It is this time of the year again – your favourite articles of 2022

It is this time of the year again – your favourite articles of 2022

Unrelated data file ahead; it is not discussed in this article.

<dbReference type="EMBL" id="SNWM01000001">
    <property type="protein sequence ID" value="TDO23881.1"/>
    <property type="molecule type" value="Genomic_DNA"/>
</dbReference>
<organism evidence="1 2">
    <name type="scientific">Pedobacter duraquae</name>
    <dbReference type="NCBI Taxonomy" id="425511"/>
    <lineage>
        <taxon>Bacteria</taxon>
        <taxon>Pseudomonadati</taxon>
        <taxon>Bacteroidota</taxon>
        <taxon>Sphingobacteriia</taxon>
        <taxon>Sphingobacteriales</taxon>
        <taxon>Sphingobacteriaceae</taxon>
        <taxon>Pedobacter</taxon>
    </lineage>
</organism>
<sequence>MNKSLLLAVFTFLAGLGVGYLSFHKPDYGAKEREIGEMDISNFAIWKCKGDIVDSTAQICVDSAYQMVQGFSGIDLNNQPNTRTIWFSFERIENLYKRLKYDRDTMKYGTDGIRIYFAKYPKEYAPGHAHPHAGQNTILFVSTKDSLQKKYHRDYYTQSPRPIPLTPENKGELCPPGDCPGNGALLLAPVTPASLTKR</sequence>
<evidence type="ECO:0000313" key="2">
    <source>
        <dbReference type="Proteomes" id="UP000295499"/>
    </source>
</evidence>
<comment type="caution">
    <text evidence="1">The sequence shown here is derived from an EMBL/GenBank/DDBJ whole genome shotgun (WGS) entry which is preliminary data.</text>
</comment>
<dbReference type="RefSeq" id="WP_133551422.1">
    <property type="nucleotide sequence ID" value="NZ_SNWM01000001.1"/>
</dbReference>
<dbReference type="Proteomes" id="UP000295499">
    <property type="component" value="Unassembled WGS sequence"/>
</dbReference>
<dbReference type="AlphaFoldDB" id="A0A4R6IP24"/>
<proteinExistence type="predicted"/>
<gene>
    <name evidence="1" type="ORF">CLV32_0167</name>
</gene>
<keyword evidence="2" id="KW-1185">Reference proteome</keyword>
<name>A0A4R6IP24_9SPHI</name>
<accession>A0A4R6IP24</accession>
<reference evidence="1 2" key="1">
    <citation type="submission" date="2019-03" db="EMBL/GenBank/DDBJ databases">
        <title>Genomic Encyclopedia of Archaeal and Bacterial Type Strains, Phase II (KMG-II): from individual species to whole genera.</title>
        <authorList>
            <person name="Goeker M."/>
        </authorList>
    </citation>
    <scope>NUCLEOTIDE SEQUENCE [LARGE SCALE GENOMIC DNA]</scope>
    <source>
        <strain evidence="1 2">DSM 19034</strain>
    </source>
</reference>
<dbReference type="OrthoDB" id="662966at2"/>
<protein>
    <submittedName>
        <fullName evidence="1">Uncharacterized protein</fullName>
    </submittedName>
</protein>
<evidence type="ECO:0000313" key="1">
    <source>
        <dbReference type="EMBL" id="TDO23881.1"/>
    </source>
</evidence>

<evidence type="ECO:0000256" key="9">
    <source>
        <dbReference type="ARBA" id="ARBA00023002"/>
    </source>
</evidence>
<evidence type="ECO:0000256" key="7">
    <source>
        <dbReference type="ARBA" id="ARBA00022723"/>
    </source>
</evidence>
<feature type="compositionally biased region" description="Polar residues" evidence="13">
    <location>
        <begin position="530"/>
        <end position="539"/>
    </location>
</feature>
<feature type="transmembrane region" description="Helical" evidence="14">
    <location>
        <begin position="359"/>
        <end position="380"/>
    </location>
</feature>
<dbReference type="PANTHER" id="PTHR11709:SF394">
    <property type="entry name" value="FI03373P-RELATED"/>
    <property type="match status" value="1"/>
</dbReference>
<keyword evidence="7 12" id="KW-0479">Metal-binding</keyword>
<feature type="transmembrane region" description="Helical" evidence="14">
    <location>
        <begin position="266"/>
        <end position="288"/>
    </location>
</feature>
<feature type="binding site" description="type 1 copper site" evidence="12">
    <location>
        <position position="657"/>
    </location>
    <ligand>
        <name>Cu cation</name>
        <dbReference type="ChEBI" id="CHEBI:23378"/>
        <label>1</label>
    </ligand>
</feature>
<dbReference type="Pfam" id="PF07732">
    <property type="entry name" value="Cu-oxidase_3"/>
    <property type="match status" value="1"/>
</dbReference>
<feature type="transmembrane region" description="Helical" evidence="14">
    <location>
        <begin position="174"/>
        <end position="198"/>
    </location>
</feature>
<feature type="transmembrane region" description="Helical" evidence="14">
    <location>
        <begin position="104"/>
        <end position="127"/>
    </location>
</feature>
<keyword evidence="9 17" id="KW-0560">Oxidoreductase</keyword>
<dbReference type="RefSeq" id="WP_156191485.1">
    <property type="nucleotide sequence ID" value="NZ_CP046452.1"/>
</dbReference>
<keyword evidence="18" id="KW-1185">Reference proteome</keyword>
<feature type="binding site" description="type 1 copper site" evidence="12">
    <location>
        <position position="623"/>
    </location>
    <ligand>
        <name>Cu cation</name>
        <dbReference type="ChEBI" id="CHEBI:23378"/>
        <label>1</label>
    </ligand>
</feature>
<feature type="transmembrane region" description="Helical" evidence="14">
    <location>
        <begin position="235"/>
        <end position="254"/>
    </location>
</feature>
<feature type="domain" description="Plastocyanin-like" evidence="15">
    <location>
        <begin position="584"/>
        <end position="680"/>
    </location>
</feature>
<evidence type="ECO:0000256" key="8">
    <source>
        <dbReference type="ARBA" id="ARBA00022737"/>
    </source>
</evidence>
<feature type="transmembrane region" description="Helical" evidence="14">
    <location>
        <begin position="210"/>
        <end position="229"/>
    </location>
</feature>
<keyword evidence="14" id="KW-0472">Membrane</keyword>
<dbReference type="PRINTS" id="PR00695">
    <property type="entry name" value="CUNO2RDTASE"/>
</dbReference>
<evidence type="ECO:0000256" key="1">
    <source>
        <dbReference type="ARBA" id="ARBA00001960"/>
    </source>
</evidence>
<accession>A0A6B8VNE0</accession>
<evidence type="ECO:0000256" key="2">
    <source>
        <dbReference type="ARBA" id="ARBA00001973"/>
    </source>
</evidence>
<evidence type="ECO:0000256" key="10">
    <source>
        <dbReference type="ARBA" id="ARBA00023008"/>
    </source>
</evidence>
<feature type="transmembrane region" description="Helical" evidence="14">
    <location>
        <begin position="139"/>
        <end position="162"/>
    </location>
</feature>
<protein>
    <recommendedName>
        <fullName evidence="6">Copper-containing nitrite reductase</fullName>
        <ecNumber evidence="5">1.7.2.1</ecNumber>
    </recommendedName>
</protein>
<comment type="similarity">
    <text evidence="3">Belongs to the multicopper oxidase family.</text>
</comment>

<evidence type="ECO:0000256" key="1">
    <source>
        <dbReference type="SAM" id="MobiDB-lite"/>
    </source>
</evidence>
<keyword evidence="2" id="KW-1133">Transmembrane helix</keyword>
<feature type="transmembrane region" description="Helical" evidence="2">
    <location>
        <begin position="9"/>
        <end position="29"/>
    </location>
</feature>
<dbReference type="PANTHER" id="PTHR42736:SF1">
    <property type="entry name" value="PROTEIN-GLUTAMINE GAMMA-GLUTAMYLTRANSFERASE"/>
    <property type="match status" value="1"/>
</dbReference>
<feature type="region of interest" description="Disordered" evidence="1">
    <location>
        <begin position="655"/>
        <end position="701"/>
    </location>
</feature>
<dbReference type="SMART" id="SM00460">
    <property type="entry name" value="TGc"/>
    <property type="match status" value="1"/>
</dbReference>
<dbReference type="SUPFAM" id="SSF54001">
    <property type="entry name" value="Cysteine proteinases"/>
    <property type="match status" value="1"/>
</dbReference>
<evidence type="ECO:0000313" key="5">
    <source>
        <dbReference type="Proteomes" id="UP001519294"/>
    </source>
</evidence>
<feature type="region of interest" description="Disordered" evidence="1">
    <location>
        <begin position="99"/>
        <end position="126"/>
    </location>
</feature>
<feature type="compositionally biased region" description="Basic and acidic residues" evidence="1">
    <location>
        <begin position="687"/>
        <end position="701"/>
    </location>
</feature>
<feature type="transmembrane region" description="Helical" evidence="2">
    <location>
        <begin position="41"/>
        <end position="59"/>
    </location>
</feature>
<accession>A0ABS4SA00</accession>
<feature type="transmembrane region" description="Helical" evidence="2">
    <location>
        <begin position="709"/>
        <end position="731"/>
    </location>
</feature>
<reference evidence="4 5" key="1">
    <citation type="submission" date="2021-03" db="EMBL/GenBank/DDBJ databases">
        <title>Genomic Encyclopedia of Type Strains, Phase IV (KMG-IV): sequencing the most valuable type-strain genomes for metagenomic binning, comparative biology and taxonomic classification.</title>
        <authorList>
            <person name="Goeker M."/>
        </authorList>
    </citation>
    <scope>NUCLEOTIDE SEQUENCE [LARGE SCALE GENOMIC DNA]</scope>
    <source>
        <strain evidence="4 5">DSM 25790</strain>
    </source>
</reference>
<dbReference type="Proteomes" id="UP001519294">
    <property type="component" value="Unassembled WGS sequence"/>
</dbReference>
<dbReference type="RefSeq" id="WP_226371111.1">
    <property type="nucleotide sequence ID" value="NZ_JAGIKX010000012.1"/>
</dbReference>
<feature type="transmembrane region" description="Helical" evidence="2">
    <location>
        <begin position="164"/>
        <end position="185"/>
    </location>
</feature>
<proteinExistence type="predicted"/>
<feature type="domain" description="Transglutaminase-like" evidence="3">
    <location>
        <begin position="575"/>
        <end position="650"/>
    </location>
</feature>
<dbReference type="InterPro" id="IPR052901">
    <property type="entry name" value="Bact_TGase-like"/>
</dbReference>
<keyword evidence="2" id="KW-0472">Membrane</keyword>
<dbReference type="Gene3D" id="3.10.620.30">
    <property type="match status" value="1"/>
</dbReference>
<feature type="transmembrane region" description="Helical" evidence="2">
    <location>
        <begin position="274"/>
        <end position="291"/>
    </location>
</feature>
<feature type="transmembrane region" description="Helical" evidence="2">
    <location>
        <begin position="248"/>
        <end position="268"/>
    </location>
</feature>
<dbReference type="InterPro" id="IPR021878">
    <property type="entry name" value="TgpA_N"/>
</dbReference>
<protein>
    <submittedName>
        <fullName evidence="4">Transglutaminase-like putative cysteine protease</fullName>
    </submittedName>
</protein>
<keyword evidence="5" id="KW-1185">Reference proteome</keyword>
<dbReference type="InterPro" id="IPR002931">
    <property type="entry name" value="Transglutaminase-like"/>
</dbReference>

Happy New Year to everyone! Apart from all the political suff that I do not want to dive into, the year 2022 has seen a lot of exciting events and topics, from the rise and fall of the Metaverse, to lots of defaulting crypto companies. Towards the end of the year, chatGPt stirred up quite some waves. Not to forget the long story of Elon Musk taking over and handling Twitter … In more conventional areas, we have seen more of a renewed interest in affordable CX suites. Earlier in the year, also CDPs have been a big topic. Tips for good engagement to achieve customers having a positive experience is also always a topic. (Nearly) all of this is reflected in the 2022 top ten of my blog, which has seen a good number of visits.  A big and heartfelt thank you to all my readers! Here are your top ten articles of 2022. #10 How to engage for customer experience and success #9 How to create value with a CDP #8 The impact of the supply chain on the customer experience #7 A great human – bot conversation with lots to learn #6 How (and why) a marine consultancy made Zoho core of their business #5 The almighty Metaverse – its Rise and Fate #4 How to make Zoho a business’s operating system #3 How to Zoho’matize a business #2 Don’t mess with Zoho – A Zohoday 2022 recap #1  Metaverse – the return of the Undead All of these are well worth revisiting. Thank you again for your readership. I wish you all the best for 2023. Exciting times are lying ahead of...